When questioned as to why the safety drill had not been carried out prior the accident. Foschi quoted the regulation requirement of it being carried out within 24 hours of the vessel setting sail. Despite the question, Costa Concordia had complied with this rule.

He underlined that shipping companies had to adhere to very stringent safety rules.  Costa was not only in compliance to all the international safety regulations; it went beyond them by “adopting spontaneous checks and carrying out tests.” He pointed out that he was not yet in possession of all the information to enable him to understand the entire cycle of the accident. Costa was still waiting for the content of the “Black Box” and footages from the ships cameras to be released to them by the legal authority. It would give them more information on the sequence of events leading up to the impact.

Two facts were established: Costa was able to confirm that the captain had contacted the marine department at 10.05PM on Friday night to inform them of the accident; the listing was caused by the ingress of water.

Costa Concordia was a very contemporary ship, equipped with the latest navigation system. The ship was certified by both Italian and US coastguards in accordance to the highest possible international maritime safety standards. As a part of the certification renewal audit, Costa Concordia was inspected as recently as November 2011, during a journey from Malta to Civitavecchia, and was found to be in compliance with all related safety rules.

The immediately concern after the rescue operation will be to debunker the ship and to remove her from site. There is about 2,300 tonnes of fuel onboard, including 17 tanks full of heavy fuel and four tanks full of oil. Debunker is urgently required to avoid any potential environmental disaster. There is as yet no evidence of any leakage.

Costa will face compensation and other financial issues. Foschi stated that the disaster occurred on Friday night and it was still too early to find out the extend of cancellations on future Costa cruises. He accepted that there would be negative impacts on the cruise business as a whole and Costa in particular. He hoped that this would only be a short time. Costa was a company with a good track record and, he was sure, would “emerge as strong as before.”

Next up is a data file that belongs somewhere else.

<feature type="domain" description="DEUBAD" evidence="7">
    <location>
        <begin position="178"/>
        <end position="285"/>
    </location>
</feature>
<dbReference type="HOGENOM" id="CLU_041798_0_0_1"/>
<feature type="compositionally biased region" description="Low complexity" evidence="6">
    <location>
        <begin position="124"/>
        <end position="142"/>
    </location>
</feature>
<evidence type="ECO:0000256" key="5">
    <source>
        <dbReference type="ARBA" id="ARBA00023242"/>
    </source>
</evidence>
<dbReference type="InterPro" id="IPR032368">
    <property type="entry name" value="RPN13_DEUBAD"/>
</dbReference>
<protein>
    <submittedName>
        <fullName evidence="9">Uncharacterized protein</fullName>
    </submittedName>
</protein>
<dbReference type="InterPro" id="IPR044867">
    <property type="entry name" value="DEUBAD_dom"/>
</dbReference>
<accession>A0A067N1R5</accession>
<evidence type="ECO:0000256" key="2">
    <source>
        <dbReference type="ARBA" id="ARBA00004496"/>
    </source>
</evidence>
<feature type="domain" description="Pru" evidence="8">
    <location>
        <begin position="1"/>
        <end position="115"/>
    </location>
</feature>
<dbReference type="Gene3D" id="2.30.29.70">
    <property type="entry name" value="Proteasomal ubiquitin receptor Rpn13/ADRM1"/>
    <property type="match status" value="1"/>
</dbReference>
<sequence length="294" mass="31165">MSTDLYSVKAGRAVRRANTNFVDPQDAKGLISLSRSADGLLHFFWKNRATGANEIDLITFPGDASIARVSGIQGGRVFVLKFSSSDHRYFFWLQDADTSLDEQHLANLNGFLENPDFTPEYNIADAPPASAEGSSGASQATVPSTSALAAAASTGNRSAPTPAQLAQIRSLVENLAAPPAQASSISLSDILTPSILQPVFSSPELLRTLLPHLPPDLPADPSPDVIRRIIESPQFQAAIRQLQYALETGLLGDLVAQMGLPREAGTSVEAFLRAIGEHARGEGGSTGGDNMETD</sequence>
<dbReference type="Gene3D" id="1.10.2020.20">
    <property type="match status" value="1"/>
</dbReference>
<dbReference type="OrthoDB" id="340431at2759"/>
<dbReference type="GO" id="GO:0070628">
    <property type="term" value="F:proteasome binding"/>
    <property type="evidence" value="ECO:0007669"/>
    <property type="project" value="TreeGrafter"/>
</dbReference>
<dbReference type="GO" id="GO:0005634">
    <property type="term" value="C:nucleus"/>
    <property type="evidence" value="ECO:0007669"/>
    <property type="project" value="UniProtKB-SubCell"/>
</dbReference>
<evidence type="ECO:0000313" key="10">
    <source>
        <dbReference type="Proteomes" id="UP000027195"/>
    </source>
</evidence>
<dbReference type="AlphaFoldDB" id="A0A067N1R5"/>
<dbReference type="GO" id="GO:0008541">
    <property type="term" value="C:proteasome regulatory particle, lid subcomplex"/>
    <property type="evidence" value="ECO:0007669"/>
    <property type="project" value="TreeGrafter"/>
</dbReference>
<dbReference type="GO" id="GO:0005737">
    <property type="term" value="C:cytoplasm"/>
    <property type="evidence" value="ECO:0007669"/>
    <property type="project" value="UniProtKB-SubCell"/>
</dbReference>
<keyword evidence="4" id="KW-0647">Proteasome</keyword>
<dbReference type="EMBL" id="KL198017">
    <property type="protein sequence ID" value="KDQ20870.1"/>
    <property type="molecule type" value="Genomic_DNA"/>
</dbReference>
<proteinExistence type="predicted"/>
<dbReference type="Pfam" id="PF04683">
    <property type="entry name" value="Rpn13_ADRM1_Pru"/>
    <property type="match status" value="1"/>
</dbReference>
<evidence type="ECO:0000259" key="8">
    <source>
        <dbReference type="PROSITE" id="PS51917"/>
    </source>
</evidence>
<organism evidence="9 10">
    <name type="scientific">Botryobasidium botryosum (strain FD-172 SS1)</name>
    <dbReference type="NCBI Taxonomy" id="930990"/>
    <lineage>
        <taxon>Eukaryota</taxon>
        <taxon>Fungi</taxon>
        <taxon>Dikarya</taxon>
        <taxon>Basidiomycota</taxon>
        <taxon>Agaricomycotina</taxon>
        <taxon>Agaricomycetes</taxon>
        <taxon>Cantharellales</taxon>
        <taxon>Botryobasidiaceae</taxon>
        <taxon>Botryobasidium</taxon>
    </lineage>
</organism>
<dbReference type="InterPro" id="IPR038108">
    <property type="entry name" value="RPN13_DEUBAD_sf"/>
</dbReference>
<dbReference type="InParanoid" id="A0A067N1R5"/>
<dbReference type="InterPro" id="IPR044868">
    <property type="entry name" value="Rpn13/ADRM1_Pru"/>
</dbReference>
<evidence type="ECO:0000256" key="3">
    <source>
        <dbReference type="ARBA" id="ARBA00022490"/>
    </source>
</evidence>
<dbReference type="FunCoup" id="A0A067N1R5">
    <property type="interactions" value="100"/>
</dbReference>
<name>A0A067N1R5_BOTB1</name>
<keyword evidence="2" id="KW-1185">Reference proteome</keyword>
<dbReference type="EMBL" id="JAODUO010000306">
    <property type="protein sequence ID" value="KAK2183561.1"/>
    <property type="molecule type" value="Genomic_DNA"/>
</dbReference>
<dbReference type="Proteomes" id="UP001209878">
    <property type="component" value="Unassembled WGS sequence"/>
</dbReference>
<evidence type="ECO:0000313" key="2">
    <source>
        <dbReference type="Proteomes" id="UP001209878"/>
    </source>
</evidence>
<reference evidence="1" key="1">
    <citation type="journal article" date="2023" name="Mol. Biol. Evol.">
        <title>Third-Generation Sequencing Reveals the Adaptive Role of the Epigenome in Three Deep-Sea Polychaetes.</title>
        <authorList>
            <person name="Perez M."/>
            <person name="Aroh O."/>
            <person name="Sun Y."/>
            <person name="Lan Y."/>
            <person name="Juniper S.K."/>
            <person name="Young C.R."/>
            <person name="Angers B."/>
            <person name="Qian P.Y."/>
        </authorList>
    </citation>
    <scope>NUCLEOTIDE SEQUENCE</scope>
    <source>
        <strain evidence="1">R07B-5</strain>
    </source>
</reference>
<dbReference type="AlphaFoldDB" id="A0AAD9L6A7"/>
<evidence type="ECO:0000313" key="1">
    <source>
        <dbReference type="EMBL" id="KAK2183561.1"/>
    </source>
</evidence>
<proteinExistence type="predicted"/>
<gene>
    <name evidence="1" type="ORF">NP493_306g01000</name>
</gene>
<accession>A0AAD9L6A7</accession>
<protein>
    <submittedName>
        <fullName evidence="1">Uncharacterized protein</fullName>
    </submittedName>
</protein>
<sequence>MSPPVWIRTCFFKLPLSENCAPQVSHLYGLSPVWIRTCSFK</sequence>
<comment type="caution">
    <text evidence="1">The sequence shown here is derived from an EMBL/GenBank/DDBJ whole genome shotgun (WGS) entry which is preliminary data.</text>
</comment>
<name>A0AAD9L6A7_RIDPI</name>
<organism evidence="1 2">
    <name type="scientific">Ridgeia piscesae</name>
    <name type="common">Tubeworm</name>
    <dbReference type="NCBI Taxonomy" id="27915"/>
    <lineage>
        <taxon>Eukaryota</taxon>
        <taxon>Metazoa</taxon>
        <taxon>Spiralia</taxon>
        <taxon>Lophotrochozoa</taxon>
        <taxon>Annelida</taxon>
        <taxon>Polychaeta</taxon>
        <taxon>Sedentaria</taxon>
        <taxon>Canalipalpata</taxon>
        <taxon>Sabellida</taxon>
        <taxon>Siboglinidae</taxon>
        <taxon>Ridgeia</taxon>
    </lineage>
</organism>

Yesterday, Carnival Corp & plc, which owns Costa Crociere, had published financial information relating to this accident in compliance with the stock market regulations. The group expected the damage to cost in the region of $95 million, excluding compensation. Foschi insisted that the Carnival group as a whole, and Costa in particular, had a strong balance sheet to absorb the probable expenditure.

As to whether or not the vessel is salvageable, this is still under evaluation.

On behalf of Costa Crociere, the Chairman expressed his deepest condolences to the families of those who had perished. And issued sincere apologies to its guests and crew.

Costa Concordia seen constructive total loss, insurance claim may exceed $500 million

  • Written by Christer Gorschelnik
  • Category: Top Headlines

Costa Concordia, the 114,500 gross ton cruise ship that capsized after running aground on the west coast of Italy, is likely to be declared constructive total loss, an Italian broker and industry experts say.

They believe insurance claim to be as high or higher than $500 million. Costa Crociere, which owns the ship,  has not confirmed the fate of the ship yet.

Carnival Corporation & plc, which owns Costa Crociere, said this morning that Costa Concordia will be out of service perhaps into the next financial year of the group that will start on 1 December 2012 and loss of revenue from grounding of the vessel on Friday may reach $95 million.

“A damage assessment review of the vessel is currently being undertaken to determine how long it will be out of service. The vessel is expected to be out of service for the remainder of our current fiscal year if not longer,” Carnival said.

An investigation was opened into the accident. Dutch salvage experts have been called in to assess options for removing the ship, with 2,380 tons of fuel needing to be removed first. Removal of the fuel will be done by Smit Internationale, who have offered to perform the salvage operation.

UBS’ Farley cuts Carnival estimates, reviews RCCL

  • Written by Kari Reinikainen